In Germany, a team from the Ruhr-Universität Bochum and the University of Oxford has found out how hydrogen-producing enzymes, or so-called hydrogenases, are activated during their biosynthesis. They showed how the cofactor – a part of the active center and at the same time the heart of the enzyme – is introduced into the interior.
Hydrogenases are biotechnologically interesting because they can produce hydrogen efficiently. “To optimize them for an industrial application, however, we must first understand the process of how the protein shell absorbs and activates the chemical cofactor,” says Prof. Dr. med. Thomas Happe.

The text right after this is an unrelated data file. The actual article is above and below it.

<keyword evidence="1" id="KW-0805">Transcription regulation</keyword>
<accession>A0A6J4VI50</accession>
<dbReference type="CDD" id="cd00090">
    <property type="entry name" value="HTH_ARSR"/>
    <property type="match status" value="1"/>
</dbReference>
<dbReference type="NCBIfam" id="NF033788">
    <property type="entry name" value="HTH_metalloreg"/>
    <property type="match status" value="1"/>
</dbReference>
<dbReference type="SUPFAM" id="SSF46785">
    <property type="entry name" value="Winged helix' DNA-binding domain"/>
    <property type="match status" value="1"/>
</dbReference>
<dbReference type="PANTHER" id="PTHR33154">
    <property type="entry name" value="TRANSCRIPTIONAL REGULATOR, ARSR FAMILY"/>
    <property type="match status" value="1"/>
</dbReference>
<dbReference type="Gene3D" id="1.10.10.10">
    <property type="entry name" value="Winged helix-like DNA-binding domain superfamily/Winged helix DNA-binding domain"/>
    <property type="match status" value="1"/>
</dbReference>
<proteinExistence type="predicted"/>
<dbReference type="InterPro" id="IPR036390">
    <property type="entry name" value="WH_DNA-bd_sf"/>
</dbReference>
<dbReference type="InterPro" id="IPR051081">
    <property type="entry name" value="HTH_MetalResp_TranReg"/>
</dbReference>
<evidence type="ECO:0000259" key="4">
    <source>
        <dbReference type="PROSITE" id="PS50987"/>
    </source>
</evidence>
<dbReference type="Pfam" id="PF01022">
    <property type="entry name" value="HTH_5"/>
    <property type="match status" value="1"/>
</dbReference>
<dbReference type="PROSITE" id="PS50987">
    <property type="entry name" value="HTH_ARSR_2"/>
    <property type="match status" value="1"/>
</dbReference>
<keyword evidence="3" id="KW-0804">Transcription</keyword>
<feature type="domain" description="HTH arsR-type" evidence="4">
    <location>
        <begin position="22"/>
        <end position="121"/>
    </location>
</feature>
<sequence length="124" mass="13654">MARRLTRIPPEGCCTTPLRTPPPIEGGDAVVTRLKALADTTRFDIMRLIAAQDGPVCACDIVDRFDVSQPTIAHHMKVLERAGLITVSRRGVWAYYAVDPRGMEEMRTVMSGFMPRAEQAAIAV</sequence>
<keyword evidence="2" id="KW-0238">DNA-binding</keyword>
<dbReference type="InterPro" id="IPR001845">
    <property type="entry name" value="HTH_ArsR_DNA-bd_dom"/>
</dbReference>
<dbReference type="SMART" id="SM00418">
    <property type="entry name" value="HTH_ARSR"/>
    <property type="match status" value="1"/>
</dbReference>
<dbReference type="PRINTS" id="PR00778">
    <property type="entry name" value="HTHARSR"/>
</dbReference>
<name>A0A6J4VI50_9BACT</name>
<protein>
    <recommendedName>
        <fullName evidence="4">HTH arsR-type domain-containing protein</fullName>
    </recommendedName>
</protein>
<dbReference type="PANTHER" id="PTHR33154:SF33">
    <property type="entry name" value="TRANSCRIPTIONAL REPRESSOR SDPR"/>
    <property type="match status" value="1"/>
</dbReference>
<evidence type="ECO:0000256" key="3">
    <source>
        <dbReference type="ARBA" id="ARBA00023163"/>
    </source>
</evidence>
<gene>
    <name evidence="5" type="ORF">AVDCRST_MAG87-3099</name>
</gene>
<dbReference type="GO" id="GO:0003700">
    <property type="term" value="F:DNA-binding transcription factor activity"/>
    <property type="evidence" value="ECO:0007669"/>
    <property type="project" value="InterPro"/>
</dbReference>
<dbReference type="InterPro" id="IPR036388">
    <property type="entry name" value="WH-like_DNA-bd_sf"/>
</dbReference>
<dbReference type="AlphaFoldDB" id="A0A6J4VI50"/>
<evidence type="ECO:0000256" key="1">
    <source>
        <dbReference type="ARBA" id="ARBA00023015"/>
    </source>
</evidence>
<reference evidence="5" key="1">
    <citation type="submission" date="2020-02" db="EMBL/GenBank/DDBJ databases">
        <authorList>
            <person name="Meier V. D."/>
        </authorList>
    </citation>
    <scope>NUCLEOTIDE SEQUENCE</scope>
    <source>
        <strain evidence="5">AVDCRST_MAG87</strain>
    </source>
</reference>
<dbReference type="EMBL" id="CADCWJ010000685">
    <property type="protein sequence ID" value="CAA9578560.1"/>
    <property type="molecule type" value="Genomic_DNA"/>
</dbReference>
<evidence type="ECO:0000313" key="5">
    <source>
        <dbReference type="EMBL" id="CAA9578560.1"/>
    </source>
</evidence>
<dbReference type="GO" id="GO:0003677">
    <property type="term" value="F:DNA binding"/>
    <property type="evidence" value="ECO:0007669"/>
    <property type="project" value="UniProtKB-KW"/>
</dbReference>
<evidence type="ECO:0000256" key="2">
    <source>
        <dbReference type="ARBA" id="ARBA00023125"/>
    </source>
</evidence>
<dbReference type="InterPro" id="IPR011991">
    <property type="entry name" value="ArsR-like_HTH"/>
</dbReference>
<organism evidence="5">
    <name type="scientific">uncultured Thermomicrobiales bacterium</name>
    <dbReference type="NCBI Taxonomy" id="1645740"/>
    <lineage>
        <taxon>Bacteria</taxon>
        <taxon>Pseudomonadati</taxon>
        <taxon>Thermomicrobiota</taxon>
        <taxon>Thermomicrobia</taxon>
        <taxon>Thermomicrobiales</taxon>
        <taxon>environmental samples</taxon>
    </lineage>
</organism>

The scientists studied the subgroup of so-called [FeFe] hydrogenases, which are the most efficient hydrogen producers. In nature, they occur in green algae. In their protein scaffold, the enzymes have an active center, the so-called H cluster, where the hydrogen is produced. It consists of two structural elements: a cluster of four iron and four sulfur atoms and the catalytic cofactor, consisting of two iron and two sulfur atoms. “This cofactor is the linchpin of the enzyme,” explains Oliver Lampret.